The Alaska pipeline starts at the frozen edge of the Arctic Ocean. It stretches southward across the largest and northernmost state in the United States, ending at a remote ice-free seaport village nearly 800 miles from where it begins. It is massive in size and extremely complicated to operate. The steel pipe crosses windswept plains and endless miles of delicate tundra that tops the frozen ground. It weaves through crooked canyons, climbs sheer mountains, plunges over rocky crags, makes its way through thick forests, and passes over or under hundreds of rivers and streams. The pipe is 4 feet in diameter, and up to 2 million barrels (or 84 million gallons) of crude oil can be pumped through it daily. Resting on H-shaped steel racks called "bents", long sections of the pipeline follow a zigzag course high above the frozen earth. Other long sections drop out of sight beneath spongy or rocky ground and return to the surface later on. The pattern of the pipeline's up-and-down route is determined by the often harsh demands of the arctic and subarctic climate, the tortuous lay of the land, and the varied compositions of soil, rock, or permafrost (permanently frozen ground). A little more than half of the pipeline is elevated above the ground. The remainder is buried anywhere from 3 to 12 feet, depending largely upon the type of terrain and the properties of the soil. One of the largest in the world, the pipeline cost approximately $8 billion and is by far the biggest and most expensive construction project ever undertaken by private industry. In fact, no single business could raise that much money, so 8 major oil companies formed a consortium in order to share the costs. Each company controlled oil rights to particular shares of land in the oil fields and paid into the pipeline-construction fund according to the size of its holdings. Today, despite enormous problems of climate, supply shortage, equipment breakdowns, labour disagreements, treacherous terrain, a certain amount of mismanagement, and even theft, the Alaska pipeline has been completed and is operating.

Which of the following were not problems faced while constructing the pipeline?

  • Supply shortages

  • Treacherous

  • Lacks of funds

  • Equipment breakdown


C.

Lacks of funds

41 Views

99.

A passage is given with five questions following it. Read the passage carefully and choose the best answer to each question out of the four alternatives and mark corresponding to it.

The Alaska pipeline starts at the frozen edge of the Arctic Ocean. It stretches southward across the largest and northernmost state in the United States, ending at a remote ice-free seaport village nearly 800 miles from where it begins. It is massive in size and extremely complicated to operate. The steel pipe crosses windswept plains and endless miles of delicate tundra that tops the frozen ground. It weaves through crooked canyons, climbs sheer mountains, plunges over rocky crags, makes its way through thick forests, and passes over or under hundreds of rivers and streams. The pipe is 4 feet in diameter, and up to 2 million barrels (or 84 million gallons) of crude oil can be pumped through it daily. Resting on H-shaped steel racks called "bents", long sections of the pipeline follow a zigzag course high above the frozen earth. Other long sections drop out of sight beneath spongy or rocky ground and return to the surface later on. The pattern of the pipeline's up-and-down route is determined by the often harsh demands of the arctic and subarctic climate, the tortuous lay of the land, and the varied compositions of soil, rock, or permafrost (permanently frozen ground). A little more than half of the pipeline is elevated above the ground. The remainder is buried anywhere from 3 to 12 feet, depending largely upon the type of terrain and the properties of the soil. One of the largest in the world, the pipeline cost approximately $8 billion and is by far the biggest and most expensive construction project ever undertaken by private industry. In fact, no single business could raise that much money, so 8 major oil companies formed a consortium in order to share the costs. Each company controlled oil rights to particular shares of land in the oil fields and paid into the pipeline-construction fund according to the size of its holdings. Today, despite enormous problems of climate, supply shortage, equipment breakdowns, labour disagreements, treacherous terrain, a certain amount of mismanagement, and even theft, the Alaska pipeline has been completed and is operating.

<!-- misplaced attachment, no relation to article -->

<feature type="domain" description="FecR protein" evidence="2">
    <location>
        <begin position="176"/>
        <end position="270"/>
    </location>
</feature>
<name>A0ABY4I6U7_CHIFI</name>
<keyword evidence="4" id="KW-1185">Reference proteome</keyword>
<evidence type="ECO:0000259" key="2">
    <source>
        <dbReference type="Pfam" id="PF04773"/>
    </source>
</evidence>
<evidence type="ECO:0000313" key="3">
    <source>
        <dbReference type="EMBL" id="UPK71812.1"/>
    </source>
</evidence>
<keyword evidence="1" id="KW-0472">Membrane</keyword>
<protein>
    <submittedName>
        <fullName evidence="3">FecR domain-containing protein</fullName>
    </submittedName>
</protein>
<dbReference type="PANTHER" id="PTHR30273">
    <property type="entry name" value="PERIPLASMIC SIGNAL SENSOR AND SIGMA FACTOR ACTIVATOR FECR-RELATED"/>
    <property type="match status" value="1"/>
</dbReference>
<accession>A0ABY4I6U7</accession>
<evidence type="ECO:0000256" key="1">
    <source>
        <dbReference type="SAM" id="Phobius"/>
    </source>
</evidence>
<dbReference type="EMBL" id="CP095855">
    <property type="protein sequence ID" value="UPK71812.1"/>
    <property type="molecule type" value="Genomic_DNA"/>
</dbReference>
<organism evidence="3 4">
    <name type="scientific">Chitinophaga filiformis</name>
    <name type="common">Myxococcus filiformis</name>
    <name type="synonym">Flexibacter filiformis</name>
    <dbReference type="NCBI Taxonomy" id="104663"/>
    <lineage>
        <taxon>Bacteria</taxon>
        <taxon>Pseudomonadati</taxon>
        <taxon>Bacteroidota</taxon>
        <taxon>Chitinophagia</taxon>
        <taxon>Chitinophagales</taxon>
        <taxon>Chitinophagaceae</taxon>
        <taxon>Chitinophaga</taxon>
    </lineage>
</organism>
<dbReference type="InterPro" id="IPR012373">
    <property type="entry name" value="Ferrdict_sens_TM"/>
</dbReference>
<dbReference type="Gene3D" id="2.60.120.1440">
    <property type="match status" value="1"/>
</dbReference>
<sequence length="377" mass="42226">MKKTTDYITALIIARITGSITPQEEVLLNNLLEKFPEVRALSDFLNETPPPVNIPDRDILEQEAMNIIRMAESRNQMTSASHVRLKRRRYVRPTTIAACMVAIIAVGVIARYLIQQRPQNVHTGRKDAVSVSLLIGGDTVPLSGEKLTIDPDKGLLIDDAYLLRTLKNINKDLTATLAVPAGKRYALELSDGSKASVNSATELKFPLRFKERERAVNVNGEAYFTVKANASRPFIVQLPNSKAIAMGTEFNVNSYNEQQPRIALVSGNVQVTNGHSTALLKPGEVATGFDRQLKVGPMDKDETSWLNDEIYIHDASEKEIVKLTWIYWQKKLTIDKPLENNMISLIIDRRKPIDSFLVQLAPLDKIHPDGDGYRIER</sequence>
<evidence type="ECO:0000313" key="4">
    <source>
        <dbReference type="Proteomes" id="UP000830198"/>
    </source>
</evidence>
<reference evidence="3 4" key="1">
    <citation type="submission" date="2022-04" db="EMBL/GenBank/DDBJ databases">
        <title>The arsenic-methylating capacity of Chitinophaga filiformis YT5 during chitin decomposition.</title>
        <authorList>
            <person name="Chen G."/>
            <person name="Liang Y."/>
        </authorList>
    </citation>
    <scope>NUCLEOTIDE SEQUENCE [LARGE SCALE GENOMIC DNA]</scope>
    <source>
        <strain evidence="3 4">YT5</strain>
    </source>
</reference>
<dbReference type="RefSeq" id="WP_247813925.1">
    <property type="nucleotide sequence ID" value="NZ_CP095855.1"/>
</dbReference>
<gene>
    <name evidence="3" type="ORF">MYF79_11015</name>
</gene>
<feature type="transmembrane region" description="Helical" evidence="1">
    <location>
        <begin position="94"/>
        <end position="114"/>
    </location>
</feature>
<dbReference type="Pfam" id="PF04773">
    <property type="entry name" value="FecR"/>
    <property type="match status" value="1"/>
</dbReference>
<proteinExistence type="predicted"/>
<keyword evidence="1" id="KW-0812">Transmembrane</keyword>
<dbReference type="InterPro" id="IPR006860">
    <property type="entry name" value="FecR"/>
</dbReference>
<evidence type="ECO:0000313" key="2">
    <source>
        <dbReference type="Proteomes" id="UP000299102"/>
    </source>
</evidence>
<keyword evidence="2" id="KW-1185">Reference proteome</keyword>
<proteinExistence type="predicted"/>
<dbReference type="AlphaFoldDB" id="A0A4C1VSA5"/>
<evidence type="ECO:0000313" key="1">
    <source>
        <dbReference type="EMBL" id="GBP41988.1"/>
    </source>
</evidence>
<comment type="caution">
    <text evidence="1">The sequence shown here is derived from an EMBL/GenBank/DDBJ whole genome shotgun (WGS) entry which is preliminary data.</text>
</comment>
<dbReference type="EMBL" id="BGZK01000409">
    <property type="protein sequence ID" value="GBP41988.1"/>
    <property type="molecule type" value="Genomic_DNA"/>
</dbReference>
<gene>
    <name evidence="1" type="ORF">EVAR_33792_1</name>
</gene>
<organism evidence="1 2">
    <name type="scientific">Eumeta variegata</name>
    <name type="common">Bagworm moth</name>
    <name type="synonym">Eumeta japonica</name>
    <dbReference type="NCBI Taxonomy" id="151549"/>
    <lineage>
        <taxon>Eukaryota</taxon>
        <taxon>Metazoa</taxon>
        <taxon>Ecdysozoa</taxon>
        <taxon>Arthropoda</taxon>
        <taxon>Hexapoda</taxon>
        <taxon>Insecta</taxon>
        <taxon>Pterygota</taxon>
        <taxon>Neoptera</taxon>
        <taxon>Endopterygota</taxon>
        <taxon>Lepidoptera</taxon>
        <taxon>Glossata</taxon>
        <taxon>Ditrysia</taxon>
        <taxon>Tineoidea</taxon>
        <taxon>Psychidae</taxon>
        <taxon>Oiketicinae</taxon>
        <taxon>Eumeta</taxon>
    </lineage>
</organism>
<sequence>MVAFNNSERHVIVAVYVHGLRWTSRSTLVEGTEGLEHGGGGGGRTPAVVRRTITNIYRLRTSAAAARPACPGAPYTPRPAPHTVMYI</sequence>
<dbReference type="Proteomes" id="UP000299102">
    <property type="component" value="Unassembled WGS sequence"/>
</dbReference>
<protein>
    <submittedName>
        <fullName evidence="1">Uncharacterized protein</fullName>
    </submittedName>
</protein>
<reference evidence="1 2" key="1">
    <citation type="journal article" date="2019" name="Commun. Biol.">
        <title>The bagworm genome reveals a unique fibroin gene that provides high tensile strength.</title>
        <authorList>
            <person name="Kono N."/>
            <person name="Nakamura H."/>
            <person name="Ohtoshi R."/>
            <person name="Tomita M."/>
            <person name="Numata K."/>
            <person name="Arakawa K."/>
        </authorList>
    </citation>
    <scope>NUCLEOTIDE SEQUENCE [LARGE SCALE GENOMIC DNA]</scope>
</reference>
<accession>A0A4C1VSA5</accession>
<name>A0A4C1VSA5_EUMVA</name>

How was the fund for pipeline - construction generated?

  • 8 major oil companies joined hands to share the cost

  • 8 major oil companies borrowed $8 billion

  • A single private company raised  $8 billion

  • Oil rights were sold to 8 major oil companies


A.

8 major oil companies joined hands to share the cost

33 Views

97.
A passage is given with five questions following it. Read the passage carefully and choose the best answer to each question out of the four alternatives and mark corresponding to it.

The Alaska pipeline starts at the frozen edge of the Arctic Ocean. It stretches southward across the largest and northernmost state in the United States, ending at a remote ice-free seaport village nearly 800 miles from where it begins. It is massive in size and extremely complicated to operate. The steel pipe crosses windswept plains and endless miles of delicate tundra that tops the frozen ground. It weaves through crooked canyons, climbs sheer mountains, plunges over rocky crags, makes its way through thick forests, and passes over or under hundreds of rivers and streams. The pipe is 4 feet in diameter, and up to 2 million barrels (or 84 million gallons) of crude oil can be pumped through it daily. Resting on H-shaped steel racks called "bents", long sections of the pipeline follow a zigzag course high above the frozen earth. Other long sections drop out of sight beneath spongy or rocky ground and return to the surface later on. The pattern of the pipeline's up-and-down route is determined by the often harsh demands of the arctic and subarctic climate, the tortuous lay of the land, and the varied compositions of soil, rock, or permafrost (permanently frozen ground). A little more than half of the pipeline is elevated above the ground. The remainder is buried anywhere from 3 to 12 feet, depending largely upon the type of terrain and the properties of the soil. One of the largest in the world, the pipeline cost approximately $8 billion and is by far the biggest and most expensive construction project ever undertaken by private industry. In fact, no single business could raise that much money, so 8 major oil companies formed a consortium in order to share the costs. Each company controlled oil rights to particular shares of land in the oil fields and paid into the pipeline-construction fund according to the size of its holdings. Today, despite enormous problems of climate, supply shortage, equipment breakdowns, labour disagreements, treacherous terrain, a certain amount of mismanagement, and even theft, the Alaska pipeline has been completed and is operating.

What is the capacity of the Alaskan pipeline?
  • 2 million gallons of crude oil

  • 4 million barrels of crude oil

  • 84 million gallons of crude oil

  • 84 billion barrels of crude oil


C.

84 million gallons of crude oil

33 Views